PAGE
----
MAC/20: Mines and Communities

Ghana's ruthless corporate gold rush

Published by MAC on 2006-07-19


Ghana's ruthless corporate gold rush

19th July 2006

AngloGold Ashanti (aka Anglo Goldfields) has come under a BBC Radio Four spotlight for its operations in Ghana. The company is accused of covering up the cold-blooded shooting of an "illegal" miner operating on "its" land.

Meanwhile a large international NGO coalition, meeting in Ghana's capital Accra, has expressed its alarm at the growing attrition by mining companies on communities in the country and pledged to uphold their basic human rights.


Ghana's ruthless corporate gold rush

By Angus Stickler

BBC File On 4

18th July 2006

Multinational gold mining firms in Ghana are prepared to use extreme violence to protect their property, a BBC investigation has discovered.

Fifteen people have been shot, two fatally, in mining-related incidents in the past 12 months in the west African country.

One company, Ashanti Goldfields Company (AGC), which is part British-owned, has been accused of a cover up after a man was allegedly shot on its land.

Awudu Mohammed was just finishing secondary school in the village of Sanso in Obuasi, central-eastern Ghana, when the local gold mine started open-cast operations 10 years ago.

Until then, Sanso had been a typical subsistence farming community living off cocoa bean crops. But the new mining activities transformed their lives.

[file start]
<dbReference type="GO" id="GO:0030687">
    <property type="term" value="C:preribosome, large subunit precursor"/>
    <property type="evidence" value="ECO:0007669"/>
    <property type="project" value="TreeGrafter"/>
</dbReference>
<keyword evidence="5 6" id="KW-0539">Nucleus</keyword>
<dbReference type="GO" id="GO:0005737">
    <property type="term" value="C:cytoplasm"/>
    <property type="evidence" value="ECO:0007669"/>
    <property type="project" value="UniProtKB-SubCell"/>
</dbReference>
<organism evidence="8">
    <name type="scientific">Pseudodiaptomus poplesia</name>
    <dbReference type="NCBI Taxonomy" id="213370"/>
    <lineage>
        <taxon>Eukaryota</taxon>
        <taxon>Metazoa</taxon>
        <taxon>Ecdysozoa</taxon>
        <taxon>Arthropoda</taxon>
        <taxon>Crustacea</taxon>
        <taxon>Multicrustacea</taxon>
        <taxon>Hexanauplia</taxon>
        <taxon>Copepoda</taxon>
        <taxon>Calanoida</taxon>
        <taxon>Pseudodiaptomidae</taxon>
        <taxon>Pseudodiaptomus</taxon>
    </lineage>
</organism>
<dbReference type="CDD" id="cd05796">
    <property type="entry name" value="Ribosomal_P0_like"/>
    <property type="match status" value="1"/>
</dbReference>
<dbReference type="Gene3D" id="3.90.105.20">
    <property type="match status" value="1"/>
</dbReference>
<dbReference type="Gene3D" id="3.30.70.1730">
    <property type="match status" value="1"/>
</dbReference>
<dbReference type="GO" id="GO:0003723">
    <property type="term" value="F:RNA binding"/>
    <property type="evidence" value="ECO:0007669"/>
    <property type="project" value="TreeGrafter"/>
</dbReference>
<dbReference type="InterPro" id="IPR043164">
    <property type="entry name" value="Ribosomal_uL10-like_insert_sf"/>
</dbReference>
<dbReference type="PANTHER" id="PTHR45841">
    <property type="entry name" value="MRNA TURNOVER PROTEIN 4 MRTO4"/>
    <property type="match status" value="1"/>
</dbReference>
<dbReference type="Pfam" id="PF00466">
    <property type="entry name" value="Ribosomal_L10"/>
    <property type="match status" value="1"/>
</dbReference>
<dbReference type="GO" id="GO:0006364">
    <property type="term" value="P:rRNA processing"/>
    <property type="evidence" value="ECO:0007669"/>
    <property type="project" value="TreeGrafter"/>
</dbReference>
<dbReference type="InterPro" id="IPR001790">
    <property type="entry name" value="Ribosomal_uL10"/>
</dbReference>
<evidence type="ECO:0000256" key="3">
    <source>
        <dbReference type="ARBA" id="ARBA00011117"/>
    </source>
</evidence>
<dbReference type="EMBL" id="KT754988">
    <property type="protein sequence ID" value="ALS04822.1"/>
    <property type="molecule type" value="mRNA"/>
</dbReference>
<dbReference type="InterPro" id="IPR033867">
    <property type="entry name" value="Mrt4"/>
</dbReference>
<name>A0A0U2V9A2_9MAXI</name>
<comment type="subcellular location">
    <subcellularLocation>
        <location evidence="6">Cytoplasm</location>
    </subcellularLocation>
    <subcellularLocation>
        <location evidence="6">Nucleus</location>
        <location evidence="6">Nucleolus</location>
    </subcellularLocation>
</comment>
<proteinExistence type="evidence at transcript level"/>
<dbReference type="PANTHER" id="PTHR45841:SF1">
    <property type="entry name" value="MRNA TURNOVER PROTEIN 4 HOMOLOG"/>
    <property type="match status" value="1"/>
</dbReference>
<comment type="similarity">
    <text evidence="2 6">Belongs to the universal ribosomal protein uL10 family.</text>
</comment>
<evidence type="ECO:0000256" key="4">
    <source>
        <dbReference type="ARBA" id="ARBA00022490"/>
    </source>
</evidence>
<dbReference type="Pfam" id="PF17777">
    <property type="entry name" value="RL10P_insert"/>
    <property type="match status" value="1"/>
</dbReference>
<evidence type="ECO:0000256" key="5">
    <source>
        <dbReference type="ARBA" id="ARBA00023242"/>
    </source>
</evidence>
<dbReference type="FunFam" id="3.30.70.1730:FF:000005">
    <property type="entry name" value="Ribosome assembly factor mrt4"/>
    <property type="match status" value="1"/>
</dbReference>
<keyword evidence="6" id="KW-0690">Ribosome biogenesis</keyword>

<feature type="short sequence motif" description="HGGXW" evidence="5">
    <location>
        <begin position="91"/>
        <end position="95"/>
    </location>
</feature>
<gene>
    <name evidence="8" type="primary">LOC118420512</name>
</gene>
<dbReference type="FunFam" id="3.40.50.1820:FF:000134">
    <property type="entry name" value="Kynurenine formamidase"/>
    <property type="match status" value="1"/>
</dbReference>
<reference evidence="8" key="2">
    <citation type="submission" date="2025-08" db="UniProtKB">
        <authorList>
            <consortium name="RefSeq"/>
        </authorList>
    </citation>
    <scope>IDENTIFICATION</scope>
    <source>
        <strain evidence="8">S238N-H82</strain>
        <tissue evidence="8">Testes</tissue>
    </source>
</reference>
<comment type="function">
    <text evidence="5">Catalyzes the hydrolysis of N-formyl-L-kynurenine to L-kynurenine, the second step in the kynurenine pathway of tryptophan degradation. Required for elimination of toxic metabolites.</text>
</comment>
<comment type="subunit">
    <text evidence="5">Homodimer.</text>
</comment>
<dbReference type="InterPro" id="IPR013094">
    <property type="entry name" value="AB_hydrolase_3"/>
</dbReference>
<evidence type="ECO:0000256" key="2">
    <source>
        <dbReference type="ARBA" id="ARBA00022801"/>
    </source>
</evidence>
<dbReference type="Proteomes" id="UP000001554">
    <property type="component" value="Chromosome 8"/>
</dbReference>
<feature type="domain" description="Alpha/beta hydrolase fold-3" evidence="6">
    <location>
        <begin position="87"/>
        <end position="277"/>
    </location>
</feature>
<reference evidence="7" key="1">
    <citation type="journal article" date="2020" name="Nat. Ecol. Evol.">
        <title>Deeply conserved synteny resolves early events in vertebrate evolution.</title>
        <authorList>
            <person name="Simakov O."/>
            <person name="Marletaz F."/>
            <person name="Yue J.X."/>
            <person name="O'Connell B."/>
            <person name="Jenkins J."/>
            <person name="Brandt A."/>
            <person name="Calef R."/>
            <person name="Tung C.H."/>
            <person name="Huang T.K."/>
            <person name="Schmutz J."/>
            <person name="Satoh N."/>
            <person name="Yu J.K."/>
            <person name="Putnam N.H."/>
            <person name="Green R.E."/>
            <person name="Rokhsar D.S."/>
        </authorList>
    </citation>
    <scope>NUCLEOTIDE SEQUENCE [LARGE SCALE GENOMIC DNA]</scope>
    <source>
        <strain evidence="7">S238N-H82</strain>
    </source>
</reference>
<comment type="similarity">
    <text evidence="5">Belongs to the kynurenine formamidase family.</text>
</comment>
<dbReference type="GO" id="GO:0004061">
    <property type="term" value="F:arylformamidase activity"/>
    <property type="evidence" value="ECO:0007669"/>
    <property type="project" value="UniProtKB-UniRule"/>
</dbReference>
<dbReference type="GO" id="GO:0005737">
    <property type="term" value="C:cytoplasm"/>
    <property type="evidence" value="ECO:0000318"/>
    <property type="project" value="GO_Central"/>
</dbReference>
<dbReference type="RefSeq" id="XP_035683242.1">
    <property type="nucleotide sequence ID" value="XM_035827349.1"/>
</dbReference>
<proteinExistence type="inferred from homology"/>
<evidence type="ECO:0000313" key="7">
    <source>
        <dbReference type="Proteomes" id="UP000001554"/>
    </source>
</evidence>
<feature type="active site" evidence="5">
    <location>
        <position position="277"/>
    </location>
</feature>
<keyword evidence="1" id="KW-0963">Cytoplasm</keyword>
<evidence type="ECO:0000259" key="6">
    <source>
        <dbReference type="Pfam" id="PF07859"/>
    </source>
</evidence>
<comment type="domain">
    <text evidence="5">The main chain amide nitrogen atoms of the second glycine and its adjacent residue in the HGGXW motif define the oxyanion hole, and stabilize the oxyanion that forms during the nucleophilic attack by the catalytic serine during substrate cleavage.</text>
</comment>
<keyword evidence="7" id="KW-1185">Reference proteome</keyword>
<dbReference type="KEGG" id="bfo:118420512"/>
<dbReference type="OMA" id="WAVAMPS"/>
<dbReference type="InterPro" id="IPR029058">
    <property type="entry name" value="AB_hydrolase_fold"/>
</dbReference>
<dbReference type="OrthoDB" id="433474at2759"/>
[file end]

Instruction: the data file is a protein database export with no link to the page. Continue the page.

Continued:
"There was gold under the farm so they want to mine the place though my father disagreed with them," says Awudu. "They went and brought police, all of them holding guns."

Illegal mining

It is estimated that hundreds of thousands of people in Ghana have been evicted from farms to make way for multinational mining interests in the last 20 years. They are offered very little in return.

Awudu says his father was offered 500,000 cedi ($50) in compensation.

"Yes, it's small money," he says. "It couldn't take care of us. But we went to the company. They refused to take us as workers. "

He says he was left with only one option, to become a "galamsay" - an illegal miner on company land.

In June last year, Awudu broke into the concession of AGC.

"We saw the combined team of police and security - they [came] with their patrol cars and the dogs - I heard that shot [in] my back," he says.

"What came into my mind is that it was the end of my life - I will die here - I'm going to die."

Awudu says he was severely beaten before being taken to the company hospital and then transferred to the main state-run hospital in the city of Kumasi.

Awudu's version of events is disputed by AGC which claims he was injured by falling on the spikes of a security gate when he tried to avoid arrest.

The firm says it commissioned a ballistics report from the Ghanaian Army which said Awudu's wounds could not have been caused by a bullet.